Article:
SSE Composite Index fell
The Shanghai Stock Exchange Composite Index (SSE) fell by 12.3% from January 6 to January 13, 2016, and closed at $2,949.60 on January 13, 2016, on increased concerns that China’s economic growth could slow further and depreciating currency could result in larger capital outflows. The record drop in foreign exchange reserves cemented the fact that capital drain is a serious issue for China.
The SSE Composite Index includes all listed stocks (A- and B-shares) on the Shanghai and Shenzhen Stock Exchanges. A-shares are shares denominated in domestic currency, the renminbi (RMB), which is available only to local investors. B-shares are shares denominated in foreign currency, such as in US dollars on the Shanghai Stock Exchange and Hong Kong dollars on the Shenzhen Stock Exchange. These are available to foreign investors.
Yuan depreciation and panic-selling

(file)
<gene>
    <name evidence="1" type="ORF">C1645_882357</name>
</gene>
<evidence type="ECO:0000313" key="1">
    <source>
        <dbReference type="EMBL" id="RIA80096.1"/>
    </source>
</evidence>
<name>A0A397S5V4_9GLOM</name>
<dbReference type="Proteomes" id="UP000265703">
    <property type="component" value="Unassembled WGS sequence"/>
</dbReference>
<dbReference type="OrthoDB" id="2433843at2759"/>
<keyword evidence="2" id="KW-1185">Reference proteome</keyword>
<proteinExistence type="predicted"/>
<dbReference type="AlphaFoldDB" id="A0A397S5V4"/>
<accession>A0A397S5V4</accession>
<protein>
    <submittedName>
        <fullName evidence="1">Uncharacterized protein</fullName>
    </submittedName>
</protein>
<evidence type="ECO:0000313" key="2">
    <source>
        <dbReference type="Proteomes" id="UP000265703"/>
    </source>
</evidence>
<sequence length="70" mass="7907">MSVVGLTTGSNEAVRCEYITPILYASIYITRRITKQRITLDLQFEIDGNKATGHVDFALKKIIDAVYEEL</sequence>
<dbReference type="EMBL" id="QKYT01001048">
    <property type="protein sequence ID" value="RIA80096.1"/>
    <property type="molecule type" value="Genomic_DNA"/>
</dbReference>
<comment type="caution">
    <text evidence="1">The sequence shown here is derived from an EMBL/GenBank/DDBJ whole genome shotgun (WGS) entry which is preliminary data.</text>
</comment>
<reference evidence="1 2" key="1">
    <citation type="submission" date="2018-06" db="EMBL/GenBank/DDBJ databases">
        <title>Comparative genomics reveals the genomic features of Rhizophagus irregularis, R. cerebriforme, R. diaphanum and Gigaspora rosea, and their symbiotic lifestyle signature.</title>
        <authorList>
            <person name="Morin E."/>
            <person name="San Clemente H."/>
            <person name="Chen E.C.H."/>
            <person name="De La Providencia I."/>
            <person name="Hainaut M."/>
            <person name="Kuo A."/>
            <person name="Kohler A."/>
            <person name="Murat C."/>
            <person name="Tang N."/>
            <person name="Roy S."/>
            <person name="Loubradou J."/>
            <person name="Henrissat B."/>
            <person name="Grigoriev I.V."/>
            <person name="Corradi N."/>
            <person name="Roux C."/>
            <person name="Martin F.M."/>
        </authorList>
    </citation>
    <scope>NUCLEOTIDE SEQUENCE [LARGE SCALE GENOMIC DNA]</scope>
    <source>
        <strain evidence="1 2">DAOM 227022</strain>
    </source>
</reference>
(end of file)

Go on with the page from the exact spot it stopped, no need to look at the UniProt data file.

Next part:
The People’s Bank of China (or PBoC) again surprised the market on January 7 by setting the official midpoint rate on the yuan, also known as the renminbi, at 6.6 per dollar, the lowest since March 2011. The depreciation of the yuan could mean that China’s economy is even weaker than it had seemed earlier. Investors fear that this could trigger a currency war among its trading partners.
In another important development, stock trading was halted by automatic circuit breakers on January 4 and January 7—twice in the first week of 2016—due to panic-selling. Chinese authorities recently implemented the circuit breaker mechanism to curb volatility in the stock market. The circuit breaker mechanism halts stock trading once losses reach a threshold of 7%.
Returns of China-focused mutual funds
From January 6 to January 13, the Matthews China Investor Fund (MCHFX) turned out to be the worst performer with a return of -9.8%.
The returns of the Columbia Greater China A Fund (NGCAX), the Clough China Fund Class A (CHNAX), and the Eaton Vance Greater China Growth Fund Class A (EVCGX) fell by 8.5%, 7.5%, and 6.7%, respectively.
The Shelton Greater China Fund (SGCFX) posted the smallest negative return, with a fall of 5.6% for the same period.
With the fall in oil prices, American depositary receipts (or ADRs) of Chinese energy companies such as CNOOC (CEO), Sinopec (SNP), and PetroChina (PTR) fell by 8.6%, 4.2%, and 8.8%, respectively, from January 6 to January 13.
In the next article, we’ll look at the view of Mark Mobius on Chinese economy.